Then I thought, I don’t need five minutes to decide if I like someone – I probably need just a minute to form an impression! What about something called “One Minute”? But instead of it being about me judging someone else, why not put myself in the shoes of the person being judged, and convincing them, in one minute, why they should like me? Something like an elevator pitch of sorts. So, that’s how this song was born.

I love songwriting. You can get inspiration from just about anywhere.

One Minute
© Music and Lyrics by Marcel Lee Pereira, 13 Aug, 2010

A large room, full of unsmiling faces
The sound of my footsteps
Ring louder than a churchbell
Under my jeans my knees are shaking
But I look ’em in the eye and say

I know you’ve had a long day
And I thank you for your time
I have way too much at stake
And I’ve come too far
To let this go to waste

Chorus
So give me one minute
That’s all I need
One minute
And you will take me seriously

I had a crush on a girl in school
We were friends, I hung onto her every word
And till this day she doesn’t know
I wish I had the courage to say

I know you’ve had a long day
Just give me a little time
This may be in bad taste
But I’ve come too far
To let this go to waste

Chorus
So give me one minute
That’s all I need
One minute
And you will take me seriously

Okay I’ll admit it
It’s hard to get a break
Most of us are too willing to walk away
But all I need is 60 seconds
Not an arm or leg
It’s not too much I reckon

Chorus

One minute
What will you do
One minute
To get your message through

Chorus

***

P.S. I’m really looking forward to my performance tomorrow at the Library@Esplanade. It starts at 3.30pm, so do drop by if you can! More details can be found here.

Thoughts about Sixx, Singfest and making a stand

I was watching this video report by Razor TV about local hip hop band Sixx, and the unfortunate cancellation of their performance at Singfest last week. What happened was that the band was suddenly dropped as the second day’s opening act, apparently because the sound checks earlier took too long. You can also read more about it here.

Honestly, I hadn’t heard of Sixx until the incident – ironically, they did get some publicity out of it! But that’s besides the point. I really was quite impressed with how well they took the disappointing news. Yes, Singfest was a big deal, and I would feel devastated, had I been in that position. Instead, they are taking it in their stride and looking forward to other gigs and their upcoming EP launch. Kudos guys! Hope to catch you live soon!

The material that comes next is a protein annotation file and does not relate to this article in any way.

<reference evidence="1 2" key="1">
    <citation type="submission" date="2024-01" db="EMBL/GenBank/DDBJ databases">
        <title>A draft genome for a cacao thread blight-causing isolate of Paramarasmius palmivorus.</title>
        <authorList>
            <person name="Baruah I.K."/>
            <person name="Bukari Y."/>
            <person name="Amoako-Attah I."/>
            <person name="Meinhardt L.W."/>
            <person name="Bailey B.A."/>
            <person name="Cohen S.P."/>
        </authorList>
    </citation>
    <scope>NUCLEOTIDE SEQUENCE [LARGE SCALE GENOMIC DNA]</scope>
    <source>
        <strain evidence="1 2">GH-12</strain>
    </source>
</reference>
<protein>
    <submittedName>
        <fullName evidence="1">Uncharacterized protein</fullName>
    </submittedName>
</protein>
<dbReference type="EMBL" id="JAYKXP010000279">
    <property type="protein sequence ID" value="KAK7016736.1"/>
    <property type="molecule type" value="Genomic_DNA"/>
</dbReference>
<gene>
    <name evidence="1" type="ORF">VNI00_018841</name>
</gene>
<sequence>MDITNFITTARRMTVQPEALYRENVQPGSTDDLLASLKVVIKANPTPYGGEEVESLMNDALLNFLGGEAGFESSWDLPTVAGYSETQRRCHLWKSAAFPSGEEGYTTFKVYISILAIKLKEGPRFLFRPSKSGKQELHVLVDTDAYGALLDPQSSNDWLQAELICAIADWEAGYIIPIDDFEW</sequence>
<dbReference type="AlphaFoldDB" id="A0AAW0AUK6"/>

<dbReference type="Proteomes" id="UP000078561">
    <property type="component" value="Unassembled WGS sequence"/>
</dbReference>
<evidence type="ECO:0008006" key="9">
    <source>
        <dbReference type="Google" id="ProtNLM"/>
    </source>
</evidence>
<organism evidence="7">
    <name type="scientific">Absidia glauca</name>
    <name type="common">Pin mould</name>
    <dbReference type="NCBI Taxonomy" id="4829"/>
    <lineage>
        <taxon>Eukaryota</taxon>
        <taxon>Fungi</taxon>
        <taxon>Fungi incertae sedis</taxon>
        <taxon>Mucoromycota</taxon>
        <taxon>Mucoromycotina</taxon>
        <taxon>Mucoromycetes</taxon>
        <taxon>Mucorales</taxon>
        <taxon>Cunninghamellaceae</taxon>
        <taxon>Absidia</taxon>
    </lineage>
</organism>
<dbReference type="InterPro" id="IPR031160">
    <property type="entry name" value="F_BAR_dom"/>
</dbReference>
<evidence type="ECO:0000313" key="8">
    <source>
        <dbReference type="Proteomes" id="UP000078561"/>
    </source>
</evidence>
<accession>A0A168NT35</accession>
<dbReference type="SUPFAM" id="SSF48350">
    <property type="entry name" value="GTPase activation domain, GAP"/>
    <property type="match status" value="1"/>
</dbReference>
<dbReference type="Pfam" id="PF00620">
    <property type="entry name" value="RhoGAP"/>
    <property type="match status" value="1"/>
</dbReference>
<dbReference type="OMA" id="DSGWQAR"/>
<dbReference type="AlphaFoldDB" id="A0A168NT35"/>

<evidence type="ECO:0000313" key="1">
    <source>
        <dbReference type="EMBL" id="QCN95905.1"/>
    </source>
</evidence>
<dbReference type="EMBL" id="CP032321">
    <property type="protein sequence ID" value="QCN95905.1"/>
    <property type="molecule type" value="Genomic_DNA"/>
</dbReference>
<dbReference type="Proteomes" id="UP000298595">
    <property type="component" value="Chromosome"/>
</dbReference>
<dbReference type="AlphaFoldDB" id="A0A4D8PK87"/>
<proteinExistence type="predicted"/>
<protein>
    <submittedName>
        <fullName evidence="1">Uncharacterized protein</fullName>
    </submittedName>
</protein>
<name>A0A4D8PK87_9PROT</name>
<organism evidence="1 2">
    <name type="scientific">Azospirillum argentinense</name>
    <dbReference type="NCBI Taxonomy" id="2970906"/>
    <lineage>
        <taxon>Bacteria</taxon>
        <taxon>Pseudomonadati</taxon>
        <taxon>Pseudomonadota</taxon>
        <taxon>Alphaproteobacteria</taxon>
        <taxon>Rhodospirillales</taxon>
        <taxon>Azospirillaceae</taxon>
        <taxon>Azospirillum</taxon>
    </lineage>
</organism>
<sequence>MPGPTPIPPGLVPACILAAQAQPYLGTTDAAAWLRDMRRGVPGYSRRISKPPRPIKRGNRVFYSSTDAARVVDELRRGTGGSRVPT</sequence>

Anyway, this incident, of course, led to some online buzz about how, just like that, the poor band was kicked off the show. I’ve experienced disappointments myself, from cancelled events to places that expect you to play for free “for exposure”, so I felt really bad for Sixx.

A few days later, Today music writer Chris Toh wrote an interesting post on the Poparazzi blog, urging bands to say “NO” to free gigs. I must say I agree with him, and I just wanted to weigh in on this topic of local bands and how they are treated as “second class citizens”, as Chris so aptly wrote.

I think the crux of the matter lies in the fact that local musicians are pretty much powerless when it comes to negotiating with the people or companies that hire them. Let’s talk about, say, a talented Top 40s band made up of a few friends, which is trying to make a living playing cover music, and hopefully write some original tunes in the near future. They will probably start off playing for free, and then if their passion for music is strong enough, press on and find some gigs that actually pay.

Yes, there’s always the argument that unknown bands have to start small, and perform anywhere that will have them. That’s fair enough. But at what point do you start asking for money? When you’re good enough? When you have been playing long enough?

The point is that the ball is always in the court of the people hiring the bands. To my knowledge, there isn’t some kind of association or union of Singapore bands that says that unless we are paid such-and-such a minimum fee, we will not perform. Trouble is, local bands are independent entities doing their own thing, and there’s always going to be a band who will be willing to play for free.

In the case of Sixx, wouldn’t it be great if there was some kind of musicians’ body to press the organisers for compensation for the band? Correct me if I’m wrong, but I’m pretty sure that the international acts in Singfest were protected by contracts, so if something screwed up, there was recourse for them. I’m not so sure if Sixx signed some kind of contract, though. Even though they are not yet as big as say, Kanye West, don’t our local acts have rights too?

The thing is, who’s going to step forward and get Singapore bands together to talk about these issues – and make a stand? Probably nobody. So, I believe it’s really up to bands to fight for their own rights. If you think you’re worth your salt, and deserve to be paid for performing, then demand for it. If you’ve worked hard for your music, why let yourself be exploited?

For my own band Raised On Radio, we do ask for a minimum fee, based on the “market rate” for cover bands, which is really based on how much other bands we know get paid for playing at a similar place – which is basically hearsay. Yes, we do lose some gigs because of that, but I’m proud to say that for the majority of the performances we have done, we were paid at that “market rate”.

Well, these are just my own observations on this issue, so please feel free to disagree with me. Comments are welcome!

Week 14 – Making Memories